TOPEKA — Doses from Kansas’ first shipment of a COVID-19 vaccine were arriving Thursday in rural Kansas for hospitals to administer to health care workers, though the state expects its second shipment to be smaller than anticipated.
The state has received its full shipment of the first of two doses of a vaccine made by Pfizer for 23,750 people, according to the Kansas Department of Health and Environment. The state included nursing home workers and residents with at-risk health care workers in the first group to get the shots, but their vaccinations have not yet started, agency spokeswoman Ashley Jones-Wisner said.
Jones-Wisner said the federal government told Kansas it would get a second shipment of 29,000 vaccine doses next week, but the state has since learned it will receive 17,750 doses instead. She did not elaborate.
Still, hospitals across the state were receiving at least a few doses from the first shipment, including in Cheyenne and Sherman counties in northwest Kansas, where there has been one confirmed or probable case for every 11 residents. Health care workers in Wichita, the state’s largest city, received their first shots Monday.
“There’s a lot of joy out there as it’s arriving,” said Cindy Samuelson, a spokeswoman for the Kansas Hospital Association. “It’s a layer of hope, which I think is much needed this year.”
In south-central Kansas, the Hutchinson Regional Medical Center picked intensive care unit nurse Kristy Sourk to be the first to get a shot Wednesday afternoon after she answered a survey describing her potential risk of getting the novel coronavirus. Sourk described herself as “ecstatic.” Her husband, a pulmonologist, got the second shot. The hospital’s 14 ICU beds are filled mostly with COVID-19 patients.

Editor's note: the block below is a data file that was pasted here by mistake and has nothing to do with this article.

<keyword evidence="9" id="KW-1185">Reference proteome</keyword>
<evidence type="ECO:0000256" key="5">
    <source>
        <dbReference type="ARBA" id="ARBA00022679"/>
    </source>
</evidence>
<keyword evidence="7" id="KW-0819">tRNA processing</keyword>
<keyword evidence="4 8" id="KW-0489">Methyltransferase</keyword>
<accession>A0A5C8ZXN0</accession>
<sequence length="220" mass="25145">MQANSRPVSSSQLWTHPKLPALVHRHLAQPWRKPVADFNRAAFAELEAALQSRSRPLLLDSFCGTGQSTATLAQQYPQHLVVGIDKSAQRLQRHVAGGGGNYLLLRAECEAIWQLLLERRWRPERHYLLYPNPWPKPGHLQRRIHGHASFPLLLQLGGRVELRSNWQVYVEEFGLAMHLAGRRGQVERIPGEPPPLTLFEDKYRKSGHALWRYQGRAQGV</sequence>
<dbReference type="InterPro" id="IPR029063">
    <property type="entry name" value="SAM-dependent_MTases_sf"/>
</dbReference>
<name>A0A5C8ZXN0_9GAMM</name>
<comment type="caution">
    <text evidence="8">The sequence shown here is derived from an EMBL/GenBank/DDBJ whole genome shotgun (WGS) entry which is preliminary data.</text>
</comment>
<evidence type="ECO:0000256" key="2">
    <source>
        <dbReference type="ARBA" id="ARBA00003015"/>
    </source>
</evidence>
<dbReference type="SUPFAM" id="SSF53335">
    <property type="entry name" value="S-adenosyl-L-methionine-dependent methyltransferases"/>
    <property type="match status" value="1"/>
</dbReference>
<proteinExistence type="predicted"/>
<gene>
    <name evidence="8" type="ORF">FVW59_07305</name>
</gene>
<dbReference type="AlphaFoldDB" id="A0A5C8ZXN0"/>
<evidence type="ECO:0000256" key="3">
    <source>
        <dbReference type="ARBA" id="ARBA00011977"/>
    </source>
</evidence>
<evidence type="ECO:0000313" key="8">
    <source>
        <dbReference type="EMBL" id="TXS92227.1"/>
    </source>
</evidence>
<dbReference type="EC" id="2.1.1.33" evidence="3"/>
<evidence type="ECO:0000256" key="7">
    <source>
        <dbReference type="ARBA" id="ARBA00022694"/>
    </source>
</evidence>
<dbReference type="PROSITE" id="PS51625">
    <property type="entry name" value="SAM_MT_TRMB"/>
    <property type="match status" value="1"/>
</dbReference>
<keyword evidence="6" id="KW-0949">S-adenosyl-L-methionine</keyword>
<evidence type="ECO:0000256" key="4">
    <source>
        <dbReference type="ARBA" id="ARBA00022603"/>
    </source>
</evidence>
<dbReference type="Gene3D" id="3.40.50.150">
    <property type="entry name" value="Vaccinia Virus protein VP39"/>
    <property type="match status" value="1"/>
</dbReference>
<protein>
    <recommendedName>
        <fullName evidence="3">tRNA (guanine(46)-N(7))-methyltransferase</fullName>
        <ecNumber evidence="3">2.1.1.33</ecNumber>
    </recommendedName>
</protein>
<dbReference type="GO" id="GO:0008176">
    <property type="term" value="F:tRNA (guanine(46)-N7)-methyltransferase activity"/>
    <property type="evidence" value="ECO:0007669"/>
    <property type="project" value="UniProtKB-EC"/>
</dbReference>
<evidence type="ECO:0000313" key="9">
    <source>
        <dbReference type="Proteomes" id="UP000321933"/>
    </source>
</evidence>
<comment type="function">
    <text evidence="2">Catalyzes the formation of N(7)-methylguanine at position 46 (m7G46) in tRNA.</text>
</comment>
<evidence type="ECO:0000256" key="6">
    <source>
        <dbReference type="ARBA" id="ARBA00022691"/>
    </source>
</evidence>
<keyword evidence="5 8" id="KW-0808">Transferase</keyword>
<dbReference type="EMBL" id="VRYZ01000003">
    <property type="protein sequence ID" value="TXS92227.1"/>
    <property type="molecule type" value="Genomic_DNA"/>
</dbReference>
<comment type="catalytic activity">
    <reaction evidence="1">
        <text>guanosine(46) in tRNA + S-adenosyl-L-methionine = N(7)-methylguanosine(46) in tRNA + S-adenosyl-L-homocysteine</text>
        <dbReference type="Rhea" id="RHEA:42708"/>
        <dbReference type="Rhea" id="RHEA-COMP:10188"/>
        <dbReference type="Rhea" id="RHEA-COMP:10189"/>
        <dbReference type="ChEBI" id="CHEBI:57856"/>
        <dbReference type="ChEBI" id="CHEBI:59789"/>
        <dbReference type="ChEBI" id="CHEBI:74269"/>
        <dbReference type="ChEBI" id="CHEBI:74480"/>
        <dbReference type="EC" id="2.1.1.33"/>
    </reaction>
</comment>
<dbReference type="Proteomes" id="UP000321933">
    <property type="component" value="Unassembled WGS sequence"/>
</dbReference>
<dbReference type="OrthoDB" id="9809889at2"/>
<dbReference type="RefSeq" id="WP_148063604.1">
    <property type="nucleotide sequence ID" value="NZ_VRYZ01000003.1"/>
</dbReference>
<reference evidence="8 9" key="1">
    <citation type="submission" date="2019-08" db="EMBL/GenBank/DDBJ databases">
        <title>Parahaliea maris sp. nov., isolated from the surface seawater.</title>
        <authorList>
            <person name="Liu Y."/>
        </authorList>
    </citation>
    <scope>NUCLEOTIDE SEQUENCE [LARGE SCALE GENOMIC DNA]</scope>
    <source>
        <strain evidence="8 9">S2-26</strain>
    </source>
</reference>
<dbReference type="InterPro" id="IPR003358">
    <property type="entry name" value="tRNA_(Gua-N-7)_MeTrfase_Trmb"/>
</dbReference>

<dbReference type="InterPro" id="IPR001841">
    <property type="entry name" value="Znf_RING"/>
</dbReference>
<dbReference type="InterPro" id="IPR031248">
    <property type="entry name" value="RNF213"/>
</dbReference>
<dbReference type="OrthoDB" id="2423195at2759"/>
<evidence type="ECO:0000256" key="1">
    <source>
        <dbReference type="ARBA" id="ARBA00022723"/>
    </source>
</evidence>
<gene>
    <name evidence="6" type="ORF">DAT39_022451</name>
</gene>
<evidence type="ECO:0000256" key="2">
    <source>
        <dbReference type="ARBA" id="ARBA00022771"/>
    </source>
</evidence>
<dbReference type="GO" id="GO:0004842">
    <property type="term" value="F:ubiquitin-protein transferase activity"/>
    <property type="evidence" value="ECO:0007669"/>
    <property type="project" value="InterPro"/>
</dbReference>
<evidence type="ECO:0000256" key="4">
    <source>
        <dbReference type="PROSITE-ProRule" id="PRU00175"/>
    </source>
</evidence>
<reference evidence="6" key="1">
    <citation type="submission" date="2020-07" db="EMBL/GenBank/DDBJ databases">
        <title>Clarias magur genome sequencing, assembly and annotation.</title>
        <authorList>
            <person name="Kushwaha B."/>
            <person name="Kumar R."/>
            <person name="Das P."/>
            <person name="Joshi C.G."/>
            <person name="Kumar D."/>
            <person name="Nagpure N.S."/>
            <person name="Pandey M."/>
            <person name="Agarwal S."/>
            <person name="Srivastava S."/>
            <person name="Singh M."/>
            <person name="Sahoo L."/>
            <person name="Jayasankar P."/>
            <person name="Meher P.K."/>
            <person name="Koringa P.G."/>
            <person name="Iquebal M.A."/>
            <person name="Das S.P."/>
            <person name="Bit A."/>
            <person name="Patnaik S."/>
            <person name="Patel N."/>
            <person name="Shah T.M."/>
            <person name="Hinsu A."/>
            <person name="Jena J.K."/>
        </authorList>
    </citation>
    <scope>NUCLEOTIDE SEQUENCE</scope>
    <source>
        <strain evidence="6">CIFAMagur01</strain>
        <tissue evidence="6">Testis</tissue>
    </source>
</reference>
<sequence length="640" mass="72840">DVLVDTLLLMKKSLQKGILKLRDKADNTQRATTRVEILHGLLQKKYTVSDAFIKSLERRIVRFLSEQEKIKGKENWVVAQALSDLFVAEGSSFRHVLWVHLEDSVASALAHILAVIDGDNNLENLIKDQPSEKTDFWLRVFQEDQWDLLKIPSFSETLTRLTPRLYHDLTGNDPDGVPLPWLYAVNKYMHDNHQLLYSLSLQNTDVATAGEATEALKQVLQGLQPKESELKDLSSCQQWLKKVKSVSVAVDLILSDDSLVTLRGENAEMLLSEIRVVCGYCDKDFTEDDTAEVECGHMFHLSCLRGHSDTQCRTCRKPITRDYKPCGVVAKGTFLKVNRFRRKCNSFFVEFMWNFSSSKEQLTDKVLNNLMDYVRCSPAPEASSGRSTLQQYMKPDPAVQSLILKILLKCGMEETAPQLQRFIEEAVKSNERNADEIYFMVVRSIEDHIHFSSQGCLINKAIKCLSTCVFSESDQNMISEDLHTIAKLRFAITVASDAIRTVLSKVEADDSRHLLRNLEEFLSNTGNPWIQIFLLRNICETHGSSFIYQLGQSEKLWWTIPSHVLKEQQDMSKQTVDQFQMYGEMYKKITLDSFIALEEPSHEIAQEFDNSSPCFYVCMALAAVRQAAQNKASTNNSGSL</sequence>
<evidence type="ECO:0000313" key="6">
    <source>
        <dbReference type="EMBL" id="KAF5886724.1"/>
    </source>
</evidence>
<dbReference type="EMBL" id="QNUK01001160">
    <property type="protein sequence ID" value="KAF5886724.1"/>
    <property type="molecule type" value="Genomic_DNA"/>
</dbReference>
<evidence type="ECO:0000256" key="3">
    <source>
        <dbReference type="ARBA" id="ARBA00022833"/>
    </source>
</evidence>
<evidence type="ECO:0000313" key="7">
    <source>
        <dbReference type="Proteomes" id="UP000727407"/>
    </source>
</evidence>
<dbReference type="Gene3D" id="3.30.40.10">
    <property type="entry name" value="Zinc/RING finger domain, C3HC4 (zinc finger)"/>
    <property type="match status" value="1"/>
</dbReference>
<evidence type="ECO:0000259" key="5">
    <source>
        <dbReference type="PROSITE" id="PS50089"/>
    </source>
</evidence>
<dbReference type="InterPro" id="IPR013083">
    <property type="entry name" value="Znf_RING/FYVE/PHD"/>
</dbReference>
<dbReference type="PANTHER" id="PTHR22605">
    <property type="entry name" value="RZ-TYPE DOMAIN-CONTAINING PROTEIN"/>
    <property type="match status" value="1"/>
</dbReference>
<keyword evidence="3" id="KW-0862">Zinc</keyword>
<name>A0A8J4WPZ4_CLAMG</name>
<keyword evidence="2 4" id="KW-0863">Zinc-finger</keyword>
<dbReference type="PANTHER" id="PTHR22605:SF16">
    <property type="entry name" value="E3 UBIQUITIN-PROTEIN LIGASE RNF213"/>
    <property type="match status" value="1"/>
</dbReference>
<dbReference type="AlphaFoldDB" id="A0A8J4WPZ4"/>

“It is like getting a dream come true. It is like you can’t even believe it is happening,” she said Thursday in an interview. “And I felt so blessed, just had so much gratitude to be able to get this vaccination.”
Dr. Beth Oller, a family physician in Rooks County in northwest Kansas, said some health care workers — like other residents in her county of about 5,000 — were wary of getting a shot. She said some of them worried that work on vaccines had been rushed.
A self-described “science geek,” she said she has no qualms about the vaccine’s safety or effectiveness and planned to get her shot Friday morning. Her husband, her in-laws and likely three of her children had COVID-19 over Thanksgiving, though she didn’t get infected. She said she’s not worried about potential side effects from the vaccine.
Oller said coronavirus patients she has treated, even younger ones, have suffered from headaches, brain fogs, and fatigue serious enough to require daily naps even after testing negative again.
“Anything I can take to help prevent that — sign me up, even if it gives me a headache and a mild fever,” she said.
It is likely to be months before vaccines are available to everyone, with the state expecting not to give shots to all adults who want them until at least late spring.
The state averaged nearly 2,400 new confirmed or probable coronavirus cases, 54 new hospitalizations and 33 deaths a day from Nov. 16 through Wednesday. It reported nearly 195,000 cases for the pandemic, or one for every 15 of its 2.9 million residents, and 2,253 deaths as of Wednesday.
“There’s still widespread community dissemination on COVID-19,” said Dr. Steve Stites, chief medical officer at the University of Kansas Health System.